Attorney General Josh Kaul wants more money to boost testing capacity at the State Crime Labs and modernize the state Department of Justice's ability to respond to digital crimes.
Kaul said in an interview with the Cap Times Thursday he will make funding for those programs a priority in his budget request, which will be rolled out as a part of Gov. Tony Evers' two-year spending plan later this month.
"We want to make sure we are modernizing DOJ's ability to respond to public safety issues and (make) sure the tools we have to respond reflect modern challenges to public safety," he said.
Since 2015, times for DNA testing at the state's three crime labs have increased, Kaul said. That delays how evidence can be used by prosecutors in court and limits how law enforcement can effectively catch criminals.
The state crime labs have also been working on testing and processing sexual assault kits that went untested for years across the state, a years-long effort funded, in part, by federal grants. Kaul said he is working with legislators to introduce a bill to ensure that a backlog never happens again.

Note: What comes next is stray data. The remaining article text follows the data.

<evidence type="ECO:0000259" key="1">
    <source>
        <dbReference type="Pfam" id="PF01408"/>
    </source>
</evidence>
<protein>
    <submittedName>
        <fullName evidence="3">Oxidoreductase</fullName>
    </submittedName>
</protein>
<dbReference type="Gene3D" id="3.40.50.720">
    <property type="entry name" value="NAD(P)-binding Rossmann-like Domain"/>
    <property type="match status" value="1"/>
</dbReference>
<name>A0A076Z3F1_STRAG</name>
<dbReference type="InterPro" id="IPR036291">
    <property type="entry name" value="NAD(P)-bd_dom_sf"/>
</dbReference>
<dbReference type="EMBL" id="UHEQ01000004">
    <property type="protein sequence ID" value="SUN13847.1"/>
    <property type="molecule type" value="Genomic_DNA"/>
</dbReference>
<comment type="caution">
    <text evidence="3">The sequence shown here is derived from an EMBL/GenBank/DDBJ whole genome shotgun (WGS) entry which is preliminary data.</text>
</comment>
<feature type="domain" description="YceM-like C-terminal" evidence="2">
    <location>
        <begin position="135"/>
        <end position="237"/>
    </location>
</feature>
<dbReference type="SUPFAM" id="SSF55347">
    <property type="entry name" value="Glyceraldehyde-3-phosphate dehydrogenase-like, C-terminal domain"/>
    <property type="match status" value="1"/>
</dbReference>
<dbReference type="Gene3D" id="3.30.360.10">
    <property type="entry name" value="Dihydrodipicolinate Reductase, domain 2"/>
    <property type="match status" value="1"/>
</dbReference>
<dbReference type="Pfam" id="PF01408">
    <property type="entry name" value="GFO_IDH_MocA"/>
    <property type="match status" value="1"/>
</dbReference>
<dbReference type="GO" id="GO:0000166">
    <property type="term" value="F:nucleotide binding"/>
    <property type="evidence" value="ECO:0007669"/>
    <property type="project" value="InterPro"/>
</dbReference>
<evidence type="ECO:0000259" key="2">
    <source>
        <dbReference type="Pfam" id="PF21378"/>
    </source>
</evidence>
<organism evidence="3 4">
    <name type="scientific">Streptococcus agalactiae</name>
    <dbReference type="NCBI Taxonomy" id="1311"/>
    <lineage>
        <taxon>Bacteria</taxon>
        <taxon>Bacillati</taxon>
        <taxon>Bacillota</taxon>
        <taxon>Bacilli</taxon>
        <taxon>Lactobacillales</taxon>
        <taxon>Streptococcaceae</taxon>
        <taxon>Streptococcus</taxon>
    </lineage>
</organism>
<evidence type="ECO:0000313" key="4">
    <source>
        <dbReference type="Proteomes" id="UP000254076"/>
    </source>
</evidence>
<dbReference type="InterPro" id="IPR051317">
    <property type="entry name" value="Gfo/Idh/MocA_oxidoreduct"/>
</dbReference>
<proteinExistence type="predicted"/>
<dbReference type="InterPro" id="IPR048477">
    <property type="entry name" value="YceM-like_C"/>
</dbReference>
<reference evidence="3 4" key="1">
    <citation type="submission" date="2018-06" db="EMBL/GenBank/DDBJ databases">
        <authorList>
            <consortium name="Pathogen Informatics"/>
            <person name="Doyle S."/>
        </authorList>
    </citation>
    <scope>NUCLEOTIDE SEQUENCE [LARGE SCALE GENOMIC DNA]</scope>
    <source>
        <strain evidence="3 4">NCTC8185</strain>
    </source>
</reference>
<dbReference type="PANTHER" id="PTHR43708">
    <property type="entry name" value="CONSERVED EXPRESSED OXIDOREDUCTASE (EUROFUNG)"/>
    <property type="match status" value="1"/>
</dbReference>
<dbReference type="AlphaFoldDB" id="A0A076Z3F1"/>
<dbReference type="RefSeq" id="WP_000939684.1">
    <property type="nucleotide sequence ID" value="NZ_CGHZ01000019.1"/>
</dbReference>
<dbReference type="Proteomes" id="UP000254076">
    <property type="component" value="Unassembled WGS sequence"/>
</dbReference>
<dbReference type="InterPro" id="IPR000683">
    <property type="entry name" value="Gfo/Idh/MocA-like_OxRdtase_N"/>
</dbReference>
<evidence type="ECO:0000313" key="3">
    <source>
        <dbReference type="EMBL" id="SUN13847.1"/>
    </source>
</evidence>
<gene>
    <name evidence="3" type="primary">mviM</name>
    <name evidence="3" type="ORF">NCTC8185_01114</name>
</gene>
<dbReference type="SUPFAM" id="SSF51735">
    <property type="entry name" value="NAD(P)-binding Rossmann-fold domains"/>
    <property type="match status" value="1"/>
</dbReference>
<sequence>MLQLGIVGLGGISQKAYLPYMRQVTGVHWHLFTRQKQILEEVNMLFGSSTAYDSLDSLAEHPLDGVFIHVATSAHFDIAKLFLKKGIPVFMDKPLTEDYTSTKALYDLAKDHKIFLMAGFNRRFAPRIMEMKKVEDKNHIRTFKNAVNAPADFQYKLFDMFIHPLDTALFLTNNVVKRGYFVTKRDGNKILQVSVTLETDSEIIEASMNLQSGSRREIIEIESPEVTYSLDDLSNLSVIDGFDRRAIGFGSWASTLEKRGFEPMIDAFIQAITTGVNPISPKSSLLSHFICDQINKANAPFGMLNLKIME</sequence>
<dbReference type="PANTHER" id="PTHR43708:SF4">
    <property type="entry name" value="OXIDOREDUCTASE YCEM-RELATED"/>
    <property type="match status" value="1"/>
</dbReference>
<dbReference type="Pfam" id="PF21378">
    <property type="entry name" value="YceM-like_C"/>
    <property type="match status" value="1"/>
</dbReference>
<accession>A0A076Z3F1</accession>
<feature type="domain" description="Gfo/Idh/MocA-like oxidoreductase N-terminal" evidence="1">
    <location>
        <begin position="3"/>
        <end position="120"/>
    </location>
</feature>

Kaul said he is also requesting more employees for the department's digital examiners unit. Those analysts recover evidence from cell phones and computers and also assist local district attorneys in doing so for regional cases.
"That technology is ubiquitous these days, so making sure there are sufficient number of people to cover that is important," he said.
Kaul also wants more funding for community policing, drug treatment and diversion programs, a move that could save the state money in the long run, he said. Funneling some drug offenders into those types of programs also frees up prosecutors to focus on the most serious offenders.
Grants to enhance community policing efforts, so officers know people in their community and residents become familiar with their local officers, can also improve how effectively law enforcement officers respond to crimes, he said.
"I think improving those relationships is important and you get better outcomes from those relationships," he said. "From a law enforcement standpoint, you get better intelligence when you have those relationships."